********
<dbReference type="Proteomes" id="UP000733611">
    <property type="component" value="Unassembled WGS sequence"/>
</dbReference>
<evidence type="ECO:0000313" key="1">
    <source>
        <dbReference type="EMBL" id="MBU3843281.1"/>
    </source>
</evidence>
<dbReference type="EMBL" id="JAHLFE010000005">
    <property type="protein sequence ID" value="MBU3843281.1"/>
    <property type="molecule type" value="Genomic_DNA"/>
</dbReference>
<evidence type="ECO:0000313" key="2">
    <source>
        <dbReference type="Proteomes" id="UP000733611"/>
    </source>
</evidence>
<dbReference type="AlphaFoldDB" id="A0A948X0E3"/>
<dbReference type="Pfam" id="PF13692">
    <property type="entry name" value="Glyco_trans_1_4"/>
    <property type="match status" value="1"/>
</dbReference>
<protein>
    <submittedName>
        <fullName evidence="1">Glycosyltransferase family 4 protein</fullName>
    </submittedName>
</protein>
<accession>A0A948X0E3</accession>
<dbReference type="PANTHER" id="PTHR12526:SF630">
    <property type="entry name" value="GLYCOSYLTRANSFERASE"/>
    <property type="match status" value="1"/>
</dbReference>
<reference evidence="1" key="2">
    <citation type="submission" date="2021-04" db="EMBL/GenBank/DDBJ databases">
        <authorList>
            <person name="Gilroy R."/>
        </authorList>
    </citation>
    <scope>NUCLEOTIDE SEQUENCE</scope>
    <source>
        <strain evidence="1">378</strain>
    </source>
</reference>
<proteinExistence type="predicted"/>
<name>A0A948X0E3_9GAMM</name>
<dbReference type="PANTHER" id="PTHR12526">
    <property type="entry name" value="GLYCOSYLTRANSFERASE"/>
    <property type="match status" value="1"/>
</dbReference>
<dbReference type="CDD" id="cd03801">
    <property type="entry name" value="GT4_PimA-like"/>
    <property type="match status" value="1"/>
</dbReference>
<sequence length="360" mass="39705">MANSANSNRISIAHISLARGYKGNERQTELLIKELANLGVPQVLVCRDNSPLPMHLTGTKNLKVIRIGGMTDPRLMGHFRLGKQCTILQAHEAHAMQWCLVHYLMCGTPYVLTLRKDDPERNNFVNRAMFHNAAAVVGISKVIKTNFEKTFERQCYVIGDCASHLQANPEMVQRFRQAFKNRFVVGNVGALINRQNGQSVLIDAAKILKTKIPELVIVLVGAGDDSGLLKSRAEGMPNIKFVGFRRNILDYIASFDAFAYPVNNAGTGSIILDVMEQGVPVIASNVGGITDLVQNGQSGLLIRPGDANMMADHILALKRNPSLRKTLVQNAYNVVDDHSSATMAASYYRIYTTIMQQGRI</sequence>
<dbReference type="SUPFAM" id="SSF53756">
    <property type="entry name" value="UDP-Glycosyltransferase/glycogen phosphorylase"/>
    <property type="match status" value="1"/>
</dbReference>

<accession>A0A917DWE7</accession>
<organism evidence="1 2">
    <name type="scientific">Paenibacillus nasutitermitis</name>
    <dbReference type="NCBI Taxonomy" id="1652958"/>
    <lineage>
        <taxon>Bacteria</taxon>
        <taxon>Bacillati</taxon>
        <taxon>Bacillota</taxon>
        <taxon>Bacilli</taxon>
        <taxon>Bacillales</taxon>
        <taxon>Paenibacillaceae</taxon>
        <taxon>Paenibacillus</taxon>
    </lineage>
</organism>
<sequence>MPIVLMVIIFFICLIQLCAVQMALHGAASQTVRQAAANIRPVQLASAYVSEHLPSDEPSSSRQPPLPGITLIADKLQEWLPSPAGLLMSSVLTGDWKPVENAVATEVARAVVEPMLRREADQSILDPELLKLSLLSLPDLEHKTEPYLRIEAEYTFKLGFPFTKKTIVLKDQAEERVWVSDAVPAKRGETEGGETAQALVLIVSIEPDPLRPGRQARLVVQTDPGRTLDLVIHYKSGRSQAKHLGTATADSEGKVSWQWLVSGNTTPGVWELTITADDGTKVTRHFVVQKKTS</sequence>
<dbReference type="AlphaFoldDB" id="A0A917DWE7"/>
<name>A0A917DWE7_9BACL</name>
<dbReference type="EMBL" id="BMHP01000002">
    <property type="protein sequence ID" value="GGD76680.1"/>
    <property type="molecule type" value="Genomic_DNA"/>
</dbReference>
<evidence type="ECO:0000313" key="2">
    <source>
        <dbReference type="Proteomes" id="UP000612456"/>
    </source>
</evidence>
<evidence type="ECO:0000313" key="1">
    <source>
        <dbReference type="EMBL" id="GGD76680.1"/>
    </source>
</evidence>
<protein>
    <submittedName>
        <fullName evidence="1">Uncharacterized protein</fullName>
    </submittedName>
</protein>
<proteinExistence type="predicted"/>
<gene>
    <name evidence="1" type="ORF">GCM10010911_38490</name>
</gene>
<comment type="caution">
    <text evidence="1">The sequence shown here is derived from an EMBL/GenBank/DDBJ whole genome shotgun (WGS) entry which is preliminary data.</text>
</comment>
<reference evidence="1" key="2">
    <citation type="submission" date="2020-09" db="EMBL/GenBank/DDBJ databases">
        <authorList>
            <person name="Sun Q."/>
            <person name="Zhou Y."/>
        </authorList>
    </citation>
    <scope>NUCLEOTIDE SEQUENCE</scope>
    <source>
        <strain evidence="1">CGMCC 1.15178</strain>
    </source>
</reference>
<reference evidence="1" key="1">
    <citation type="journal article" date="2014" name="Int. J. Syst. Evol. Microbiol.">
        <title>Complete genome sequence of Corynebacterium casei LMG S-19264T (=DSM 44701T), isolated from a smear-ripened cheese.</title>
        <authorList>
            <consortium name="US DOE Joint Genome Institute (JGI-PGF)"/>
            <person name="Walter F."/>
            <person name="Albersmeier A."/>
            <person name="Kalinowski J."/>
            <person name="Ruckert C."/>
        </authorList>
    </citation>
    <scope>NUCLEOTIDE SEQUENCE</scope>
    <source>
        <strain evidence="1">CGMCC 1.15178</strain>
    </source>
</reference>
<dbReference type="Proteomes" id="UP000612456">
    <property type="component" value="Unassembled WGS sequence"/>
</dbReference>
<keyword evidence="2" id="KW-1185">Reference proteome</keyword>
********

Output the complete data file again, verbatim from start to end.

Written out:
<dbReference type="Proteomes" id="UP000733611">
    <property type="component" value="Unassembled WGS sequence"/>
</dbReference>
<evidence type="ECO:0000313" key="1">
    <source>
        <dbReference type="EMBL" id="MBU3843281.1"/>
    </source>
</evidence>
<dbReference type="EMBL" id="JAHLFE010000005">
    <property type="protein sequence ID" value="MBU3843281.1"/>
    <property type="molecule type" value="Genomic_DNA"/>
</dbReference>
<evidence type="ECO:0000313" key="2">
    <source>
        <dbReference type="Proteomes" id="UP000733611"/>
    </source>
</evidence>
<dbReference type="AlphaFoldDB" id="A0A948X0E3"/>
<dbReference type="Pfam" id="PF13692">
    <property type="entry name" value="Glyco_trans_1_4"/>
    <property type="match status" value="1"/>
</dbReference>
<protein>
    <submittedName>
        <fullName evidence="1">Glycosyltransferase family 4 protein</fullName>
    </submittedName>
</protein>
<accession>A0A948X0E3</accession>
<dbReference type="PANTHER" id="PTHR12526:SF630">
    <property type="entry name" value="GLYCOSYLTRANSFERASE"/>
    <property type="match status" value="1"/>
</dbReference>
<reference evidence="1" key="2">
    <citation type="submission" date="2021-04" db="EMBL/GenBank/DDBJ databases">
        <authorList>
            <person name="Gilroy R."/>
        </authorList>
    </citation>
    <scope>NUCLEOTIDE SEQUENCE</scope>
    <source>
        <strain evidence="1">378</strain>
    </source>
</reference>
<proteinExistence type="predicted"/>
<name>A0A948X0E3_9GAMM</name>
<dbReference type="PANTHER" id="PTHR12526">
    <property type="entry name" value="GLYCOSYLTRANSFERASE"/>
    <property type="match status" value="1"/>
</dbReference>
<dbReference type="CDD" id="cd03801">
    <property type="entry name" value="GT4_PimA-like"/>
    <property type="match status" value="1"/>
</dbReference>
<sequence length="360" mass="39705">MANSANSNRISIAHISLARGYKGNERQTELLIKELANLGVPQVLVCRDNSPLPMHLTGTKNLKVIRIGGMTDPRLMGHFRLGKQCTILQAHEAHAMQWCLVHYLMCGTPYVLTLRKDDPERNNFVNRAMFHNAAAVVGISKVIKTNFEKTFERQCYVIGDCASHLQANPEMVQRFRQAFKNRFVVGNVGALINRQNGQSVLIDAAKILKTKIPELVIVLVGAGDDSGLLKSRAEGMPNIKFVGFRRNILDYIASFDAFAYPVNNAGTGSIILDVMEQGVPVIASNVGGITDLVQNGQSGLLIRPGDANMMADHILALKRNPSLRKTLVQNAYNVVDDHSSATMAASYYRIYTTIMQQGRI</sequence>
<dbReference type="SUPFAM" id="SSF53756">
    <property type="entry name" value="UDP-Glycosyltransferase/glycogen phosphorylase"/>
    <property type="match status" value="1"/>
</dbReference>

<accession>A0A917DWE7</accession>
<organism evidence="1 2">
    <name type="scientific">Paenibacillus nasutitermitis</name>
    <dbReference type="NCBI Taxonomy" id="1652958"/>
    <lineage>
        <taxon>Bacteria</taxon>
        <taxon>Bacillati</taxon>
        <taxon>Bacillota</taxon>
        <taxon>Bacilli</taxon>
        <taxon>Bacillales</taxon>
        <taxon>Paenibacillaceae</taxon>
        <taxon>Paenibacillus</taxon>
    </lineage>
</organism>
<sequence>MPIVLMVIIFFICLIQLCAVQMALHGAASQTVRQAAANIRPVQLASAYVSEHLPSDEPSSSRQPPLPGITLIADKLQEWLPSPAGLLMSSVLTGDWKPVENAVATEVARAVVEPMLRREADQSILDPELLKLSLLSLPDLEHKTEPYLRIEAEYTFKLGFPFTKKTIVLKDQAEERVWVSDAVPAKRGETEGGETAQALVLIVSIEPDPLRPGRQARLVVQTDPGRTLDLVIHYKSGRSQAKHLGTATADSEGKVSWQWLVSGNTTPGVWELTITADDGTKVTRHFVVQKKTS</sequence>
<dbReference type="AlphaFoldDB" id="A0A917DWE7"/>
<name>A0A917DWE7_9BACL</name>
<dbReference type="EMBL" id="BMHP01000002">
    <property type="protein sequence ID" value="GGD76680.1"/>
    <property type="molecule type" value="Genomic_DNA"/>
</dbReference>
<evidence type="ECO:0000313" key="2">
    <source>
        <dbReference type="Proteomes" id="UP000612456"/>
    </source>
</evidence>
<evidence type="ECO:0000313" key="1">
    <source>
        <dbReference type="EMBL" id="GGD76680.1"/>
    </source>
</evidence>
<protein>
    <submittedName>
        <fullName evidence="1">Uncharacterized protein</fullName>
    </submittedName>
</protein>
<proteinExistence type="predicted"/>
<gene>
    <name evidence="1" type="ORF">GCM10010911_38490</name>
</gene>
<comment type="caution">
    <text evidence="1">The sequence shown here is derived from an EMBL/GenBank/DDBJ whole genome shotgun (WGS) entry which is preliminary data.</text>
</comment>
<reference evidence="1" key="2">
    <citation type="submission" date="2020-09" db="EMBL/GenBank/DDBJ databases">
        <authorList>
            <person name="Sun Q."/>
            <person name="Zhou Y."/>
        </authorList>
    </citation>
    <scope>NUCLEOTIDE SEQUENCE</scope>
    <source>
        <strain evidence="1">CGMCC 1.15178</strain>
    </source>
</reference>
<reference evidence="1" key="1">
    <citation type="journal article" date="2014" name="Int. J. Syst. Evol. Microbiol.">
        <title>Complete genome sequence of Corynebacterium casei LMG S-19264T (=DSM 44701T), isolated from a smear-ripened cheese.</title>
        <authorList>
            <consortium name="US DOE Joint Genome Institute (JGI-PGF)"/>
            <person name="Walter F."/>
            <person name="Albersmeier A."/>
            <person name="Kalinowski J."/>
            <person name="Ruckert C."/>
        </authorList>
    </citation>
    <scope>NUCLEOTIDE SEQUENCE</scope>
    <source>
        <strain evidence="1">CGMCC 1.15178</strain>
    </source>
</reference>
<dbReference type="Proteomes" id="UP000612456">
    <property type="component" value="Unassembled WGS sequence"/>
</dbReference>
<keyword evidence="2" id="KW-1185">Reference proteome</keyword>